Deadlands: Anastasis & Wormwood
Chinese Culture in the Weird West
Illustration by Bohuslav Kroupa
Joss house (local temple)
Every Chinese community has a joss house at it’s cultural center. Inside the joss house, even those in isolated communities worshippers burn incense before elegantly carved ivory and jade figurines. Paper lanterns cast a flickering glow across hand-painted porcelain pots and statuettes of bronze and gold. Brass gongs announce the comings and goings of the faithful. Not only did the joss house provide a center of culture and a place of devotion and repose, it was a link between the New World and the Old. To go inside was to return home, to be in China again.
Triads, also called Tongs
Triads are Chinese secret societies or sworn brotherhoods usually criminal. They are governed by strict codes and an inflexible hierarchical system. Betraying your sworn brothers is punished by death by a hundred cuts.
Joss sticks (incense)
Dried squid is a popular food, often imported from China.
Colors and Numbers
Certain colors and numbers are significant in Chinese culture. More than just symbolizing concepts, they attract the things associated with them.
Red is the most important color. It represents happiness, good fortune, beauty and success and is considered very lucky.
Green symbolizes prosperity.
Yellow is beautiful and prestigious, also heroic (as opposed to Western cowardice). Historically it was associated with Chinese royalty.
Black is a neutral color and commonly worn for daily wear. Black is also the color of the Tao and the color of the Heavens.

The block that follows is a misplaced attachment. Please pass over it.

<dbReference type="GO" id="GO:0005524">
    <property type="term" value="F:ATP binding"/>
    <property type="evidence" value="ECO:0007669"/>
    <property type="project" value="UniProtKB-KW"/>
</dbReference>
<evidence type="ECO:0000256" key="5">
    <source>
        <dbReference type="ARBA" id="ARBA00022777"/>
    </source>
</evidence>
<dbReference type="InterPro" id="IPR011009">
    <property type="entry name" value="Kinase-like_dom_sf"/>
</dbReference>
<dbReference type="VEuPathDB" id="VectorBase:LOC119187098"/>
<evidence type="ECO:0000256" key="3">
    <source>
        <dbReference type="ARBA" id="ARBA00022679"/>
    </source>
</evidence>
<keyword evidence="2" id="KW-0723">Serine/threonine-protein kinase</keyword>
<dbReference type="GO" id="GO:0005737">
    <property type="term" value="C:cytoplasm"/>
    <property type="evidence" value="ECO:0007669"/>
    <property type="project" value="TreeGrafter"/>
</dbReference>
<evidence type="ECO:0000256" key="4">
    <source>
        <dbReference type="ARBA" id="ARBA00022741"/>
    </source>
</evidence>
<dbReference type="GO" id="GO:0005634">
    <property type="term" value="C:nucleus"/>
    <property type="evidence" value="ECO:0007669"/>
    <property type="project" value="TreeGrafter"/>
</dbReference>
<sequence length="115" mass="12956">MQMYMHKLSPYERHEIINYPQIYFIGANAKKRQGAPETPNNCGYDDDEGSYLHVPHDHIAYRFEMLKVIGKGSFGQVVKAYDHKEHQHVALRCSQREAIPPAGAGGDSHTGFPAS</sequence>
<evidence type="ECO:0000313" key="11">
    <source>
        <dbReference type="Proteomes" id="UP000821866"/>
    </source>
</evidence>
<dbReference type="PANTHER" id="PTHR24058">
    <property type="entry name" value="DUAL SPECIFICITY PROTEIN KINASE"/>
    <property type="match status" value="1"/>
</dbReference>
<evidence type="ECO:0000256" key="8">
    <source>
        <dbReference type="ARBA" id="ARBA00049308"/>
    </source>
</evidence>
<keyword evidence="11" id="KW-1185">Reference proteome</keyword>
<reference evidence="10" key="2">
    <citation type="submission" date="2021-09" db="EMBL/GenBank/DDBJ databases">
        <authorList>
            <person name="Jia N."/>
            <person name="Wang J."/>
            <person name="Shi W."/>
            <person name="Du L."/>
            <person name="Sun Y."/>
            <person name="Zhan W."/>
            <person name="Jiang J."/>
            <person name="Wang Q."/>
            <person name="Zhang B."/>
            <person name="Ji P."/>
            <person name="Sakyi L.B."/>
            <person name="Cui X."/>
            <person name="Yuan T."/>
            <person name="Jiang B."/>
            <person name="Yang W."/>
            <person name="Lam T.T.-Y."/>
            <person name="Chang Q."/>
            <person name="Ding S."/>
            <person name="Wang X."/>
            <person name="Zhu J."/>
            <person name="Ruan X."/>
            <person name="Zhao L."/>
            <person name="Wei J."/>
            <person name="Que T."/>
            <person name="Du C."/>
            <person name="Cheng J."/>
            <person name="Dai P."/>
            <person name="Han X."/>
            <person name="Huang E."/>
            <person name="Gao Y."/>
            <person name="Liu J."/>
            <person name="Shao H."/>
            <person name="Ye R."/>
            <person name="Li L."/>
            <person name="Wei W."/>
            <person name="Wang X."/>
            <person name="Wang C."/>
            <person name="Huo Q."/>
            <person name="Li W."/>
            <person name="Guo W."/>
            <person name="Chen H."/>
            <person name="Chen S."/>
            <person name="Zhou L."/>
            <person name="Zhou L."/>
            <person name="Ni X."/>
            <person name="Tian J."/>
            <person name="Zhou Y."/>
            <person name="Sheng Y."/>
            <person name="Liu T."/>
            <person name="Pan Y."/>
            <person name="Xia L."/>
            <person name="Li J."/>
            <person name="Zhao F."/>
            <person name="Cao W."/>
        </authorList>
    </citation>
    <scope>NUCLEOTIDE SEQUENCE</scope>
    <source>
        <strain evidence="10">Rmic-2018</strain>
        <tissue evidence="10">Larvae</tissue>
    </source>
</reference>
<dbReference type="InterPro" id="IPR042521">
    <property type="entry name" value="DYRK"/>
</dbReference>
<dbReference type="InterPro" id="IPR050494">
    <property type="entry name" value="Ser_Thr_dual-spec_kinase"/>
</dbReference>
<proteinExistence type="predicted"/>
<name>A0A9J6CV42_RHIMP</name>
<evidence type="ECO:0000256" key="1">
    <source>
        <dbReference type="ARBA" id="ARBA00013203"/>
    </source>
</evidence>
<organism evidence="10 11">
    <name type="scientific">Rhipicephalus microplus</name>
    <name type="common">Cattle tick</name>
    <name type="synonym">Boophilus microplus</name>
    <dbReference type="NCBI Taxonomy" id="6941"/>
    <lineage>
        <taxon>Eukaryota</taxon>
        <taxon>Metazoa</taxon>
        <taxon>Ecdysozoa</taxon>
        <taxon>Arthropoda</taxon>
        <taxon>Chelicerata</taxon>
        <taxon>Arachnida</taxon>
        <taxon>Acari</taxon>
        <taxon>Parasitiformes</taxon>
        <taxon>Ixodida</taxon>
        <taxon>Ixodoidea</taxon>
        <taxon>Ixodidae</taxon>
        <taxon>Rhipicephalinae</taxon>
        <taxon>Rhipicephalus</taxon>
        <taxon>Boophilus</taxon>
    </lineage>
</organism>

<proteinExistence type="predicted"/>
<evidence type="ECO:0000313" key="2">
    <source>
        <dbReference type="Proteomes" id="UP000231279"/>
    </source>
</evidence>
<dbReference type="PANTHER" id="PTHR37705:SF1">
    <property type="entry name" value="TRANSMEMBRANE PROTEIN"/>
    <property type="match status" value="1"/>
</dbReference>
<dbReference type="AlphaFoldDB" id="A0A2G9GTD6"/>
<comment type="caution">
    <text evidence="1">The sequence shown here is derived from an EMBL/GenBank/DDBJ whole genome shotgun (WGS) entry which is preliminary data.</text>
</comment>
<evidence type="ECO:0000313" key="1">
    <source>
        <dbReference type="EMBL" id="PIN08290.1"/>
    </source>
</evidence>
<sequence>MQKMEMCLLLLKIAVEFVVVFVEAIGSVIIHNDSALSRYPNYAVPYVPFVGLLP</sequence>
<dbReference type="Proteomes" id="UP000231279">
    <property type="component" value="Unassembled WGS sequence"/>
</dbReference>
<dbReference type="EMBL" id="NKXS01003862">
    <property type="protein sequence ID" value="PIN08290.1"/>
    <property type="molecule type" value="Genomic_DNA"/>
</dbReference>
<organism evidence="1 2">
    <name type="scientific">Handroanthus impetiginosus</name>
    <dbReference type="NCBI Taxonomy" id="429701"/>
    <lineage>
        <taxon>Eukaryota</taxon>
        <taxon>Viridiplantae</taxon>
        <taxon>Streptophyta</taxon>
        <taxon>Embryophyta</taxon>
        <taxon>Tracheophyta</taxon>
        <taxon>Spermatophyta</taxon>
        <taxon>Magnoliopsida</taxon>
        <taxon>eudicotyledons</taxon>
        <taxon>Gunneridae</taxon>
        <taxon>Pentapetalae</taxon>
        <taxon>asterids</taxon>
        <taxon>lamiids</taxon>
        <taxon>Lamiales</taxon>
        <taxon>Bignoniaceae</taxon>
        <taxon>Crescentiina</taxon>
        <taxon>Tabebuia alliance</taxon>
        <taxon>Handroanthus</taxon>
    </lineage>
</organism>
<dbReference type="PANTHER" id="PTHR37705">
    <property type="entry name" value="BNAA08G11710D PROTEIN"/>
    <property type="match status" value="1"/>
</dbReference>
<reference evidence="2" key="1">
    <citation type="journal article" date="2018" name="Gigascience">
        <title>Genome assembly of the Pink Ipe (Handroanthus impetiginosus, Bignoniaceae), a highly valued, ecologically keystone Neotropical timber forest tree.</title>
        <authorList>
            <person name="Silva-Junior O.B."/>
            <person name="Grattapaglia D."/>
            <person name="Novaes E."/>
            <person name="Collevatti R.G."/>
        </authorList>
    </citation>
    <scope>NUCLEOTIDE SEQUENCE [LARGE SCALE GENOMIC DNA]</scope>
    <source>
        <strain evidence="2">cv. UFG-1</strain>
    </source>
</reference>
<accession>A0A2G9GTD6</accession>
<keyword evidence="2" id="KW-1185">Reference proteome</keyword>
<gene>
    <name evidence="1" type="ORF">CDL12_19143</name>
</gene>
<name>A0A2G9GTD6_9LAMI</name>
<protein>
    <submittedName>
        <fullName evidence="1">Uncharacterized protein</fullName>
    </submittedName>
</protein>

Blue (qing) is associated with vitality, Spring, nature, and renewal.
White is associated with brightness and purity and is used in mourning (as opposed to black in the West).
8 is the most important number and brings luck.
9 is believed to bring permanence, especially to a new business.
The ancient tradition of Chinese medicine is a broad mix of herbal medicine, acupuncture, massage, and diet sharing common beliefs. Doctrines are concerned with the flow of vital energy and the harmony of the body with itself and the environment. Wu Xing is very often a part of the diagnosis and treatment.
Wu Xing, the Five Element Theory
A philosophy permeating Chinese thought and belief. It concerns the way energy interacts moving through things, transforming and changing them. It is largely about the motion of these energies as they create and destroy each other according to their nature. In the diagram the outer circle shows how the elements generate each other while the inner arrows demonstrate what they overcome. Wu Xing is seen in everything from cosmic cycles to the succession of political regimes, to the workings of internal organs.